Recently on view in Hong Kong, and soon to be sold in New York, is a self-portrait by the legendary artist Pablo Picasso, painted in 1943 during the Nazi occupation of France when Picasso himself was reportedly under threat of deportation to a German concentration camp. It's called Le Marin, not seen publicly in over 20 years, and slated to hit the Christie's auction block next month, when it's expected to go for around $70 million. That's despite (or maybe because of?) the fact that as Christie's deputy chairperson of impressionist and modern art Conor Jordan points out, it's understandably a bit of a downer:
"You have… a slightly dark sense around the picture. It's nervous, it's on edge and slightly gloomy."
Fine art collectors aren't just interested in feel-good paintings though, and Le Marin is highly valued both for its rarity and for the fascinating history behind it. For these reasons, Christie's expects to get the aforementioned $70 million selling price, which would make the painting one of the five priciest ever sold at auction, according to the auction house's own analysis.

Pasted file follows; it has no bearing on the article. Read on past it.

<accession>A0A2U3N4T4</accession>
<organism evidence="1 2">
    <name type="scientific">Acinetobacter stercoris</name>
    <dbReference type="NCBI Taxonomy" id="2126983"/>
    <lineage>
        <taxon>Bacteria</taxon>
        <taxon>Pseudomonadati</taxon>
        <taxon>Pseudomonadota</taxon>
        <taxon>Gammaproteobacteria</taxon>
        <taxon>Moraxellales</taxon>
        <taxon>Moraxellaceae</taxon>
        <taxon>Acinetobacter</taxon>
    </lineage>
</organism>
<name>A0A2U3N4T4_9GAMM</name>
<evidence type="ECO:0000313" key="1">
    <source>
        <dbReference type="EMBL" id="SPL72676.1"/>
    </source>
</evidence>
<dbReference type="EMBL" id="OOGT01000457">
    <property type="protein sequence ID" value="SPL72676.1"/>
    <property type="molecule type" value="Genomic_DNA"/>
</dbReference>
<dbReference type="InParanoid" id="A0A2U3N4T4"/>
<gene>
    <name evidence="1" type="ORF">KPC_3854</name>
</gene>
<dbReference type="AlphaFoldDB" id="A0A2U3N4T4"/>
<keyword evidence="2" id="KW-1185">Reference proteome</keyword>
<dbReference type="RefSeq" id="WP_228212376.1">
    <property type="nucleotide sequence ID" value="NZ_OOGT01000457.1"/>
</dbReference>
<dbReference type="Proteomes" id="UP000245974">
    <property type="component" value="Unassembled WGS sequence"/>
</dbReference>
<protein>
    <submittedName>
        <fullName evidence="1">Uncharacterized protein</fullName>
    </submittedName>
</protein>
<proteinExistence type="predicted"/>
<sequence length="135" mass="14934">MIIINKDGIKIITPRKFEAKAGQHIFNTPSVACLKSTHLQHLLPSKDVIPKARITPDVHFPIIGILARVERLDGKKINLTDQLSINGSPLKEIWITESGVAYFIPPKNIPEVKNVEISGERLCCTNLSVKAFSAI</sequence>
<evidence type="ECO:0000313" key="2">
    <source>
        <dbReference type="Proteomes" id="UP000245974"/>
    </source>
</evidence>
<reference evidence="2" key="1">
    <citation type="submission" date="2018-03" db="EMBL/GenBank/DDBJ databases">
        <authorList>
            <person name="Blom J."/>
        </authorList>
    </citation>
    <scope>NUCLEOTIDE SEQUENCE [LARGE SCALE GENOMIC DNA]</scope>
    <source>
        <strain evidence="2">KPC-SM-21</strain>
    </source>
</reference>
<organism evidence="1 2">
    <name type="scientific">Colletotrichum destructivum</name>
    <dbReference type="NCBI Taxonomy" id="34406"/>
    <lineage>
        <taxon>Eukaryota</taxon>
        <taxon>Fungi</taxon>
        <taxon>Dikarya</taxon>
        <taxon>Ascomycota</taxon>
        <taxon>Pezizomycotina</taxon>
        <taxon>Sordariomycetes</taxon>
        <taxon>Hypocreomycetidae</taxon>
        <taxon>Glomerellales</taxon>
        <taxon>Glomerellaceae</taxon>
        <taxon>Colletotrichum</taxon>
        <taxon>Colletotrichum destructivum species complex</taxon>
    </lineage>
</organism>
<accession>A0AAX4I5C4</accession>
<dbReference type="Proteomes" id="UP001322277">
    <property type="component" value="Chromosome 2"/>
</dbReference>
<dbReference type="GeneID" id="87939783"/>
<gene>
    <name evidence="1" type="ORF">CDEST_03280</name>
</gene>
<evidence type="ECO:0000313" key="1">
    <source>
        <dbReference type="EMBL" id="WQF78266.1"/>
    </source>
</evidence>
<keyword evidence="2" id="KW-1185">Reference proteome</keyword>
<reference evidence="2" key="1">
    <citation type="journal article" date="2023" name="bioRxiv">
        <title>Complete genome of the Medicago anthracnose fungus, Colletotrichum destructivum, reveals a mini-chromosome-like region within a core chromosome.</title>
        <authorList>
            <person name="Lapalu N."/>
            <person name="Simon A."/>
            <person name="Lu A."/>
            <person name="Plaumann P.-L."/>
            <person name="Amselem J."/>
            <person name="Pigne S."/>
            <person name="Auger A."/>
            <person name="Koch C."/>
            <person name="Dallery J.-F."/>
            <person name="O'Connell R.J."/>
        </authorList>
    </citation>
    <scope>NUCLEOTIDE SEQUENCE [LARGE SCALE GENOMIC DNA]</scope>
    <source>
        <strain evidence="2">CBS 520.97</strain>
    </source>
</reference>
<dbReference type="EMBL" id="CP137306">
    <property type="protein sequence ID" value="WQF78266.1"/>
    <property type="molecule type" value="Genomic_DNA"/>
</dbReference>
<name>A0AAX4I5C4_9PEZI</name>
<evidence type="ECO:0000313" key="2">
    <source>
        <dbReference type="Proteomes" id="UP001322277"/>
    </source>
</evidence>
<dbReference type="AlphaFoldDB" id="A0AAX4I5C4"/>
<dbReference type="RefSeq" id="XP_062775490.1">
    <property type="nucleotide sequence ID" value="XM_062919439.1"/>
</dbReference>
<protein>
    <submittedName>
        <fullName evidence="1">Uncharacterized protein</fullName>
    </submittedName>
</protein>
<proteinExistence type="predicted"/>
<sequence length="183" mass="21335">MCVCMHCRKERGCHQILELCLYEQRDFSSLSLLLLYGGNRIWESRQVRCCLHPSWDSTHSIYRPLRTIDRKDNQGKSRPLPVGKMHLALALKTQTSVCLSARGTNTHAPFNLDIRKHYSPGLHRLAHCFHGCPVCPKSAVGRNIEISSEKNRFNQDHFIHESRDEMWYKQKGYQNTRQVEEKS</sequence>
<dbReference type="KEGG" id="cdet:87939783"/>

That includes two recent sales of Picasso's work, like The Women of Algiers (Version 0), which went for $179.4 million at a Christie's New York auction in 2015, as well as a series of 100 of Picasso's etchings from the 1930s which an American collector purchased for $2.2 million in Paris in November of last year.
The painting is assumed to be a self-portrait of Picasso himself, dressed in a blue-and-white sailor shirt and in a somewhat melancholy pose, with his head resting on one hand.
Whether or not Le Marin performs as well at auction as Christie's official prediction will become clear on May 15th, when it will go to the highest bidder as part of a sale of various Impressionist and Modern pieces.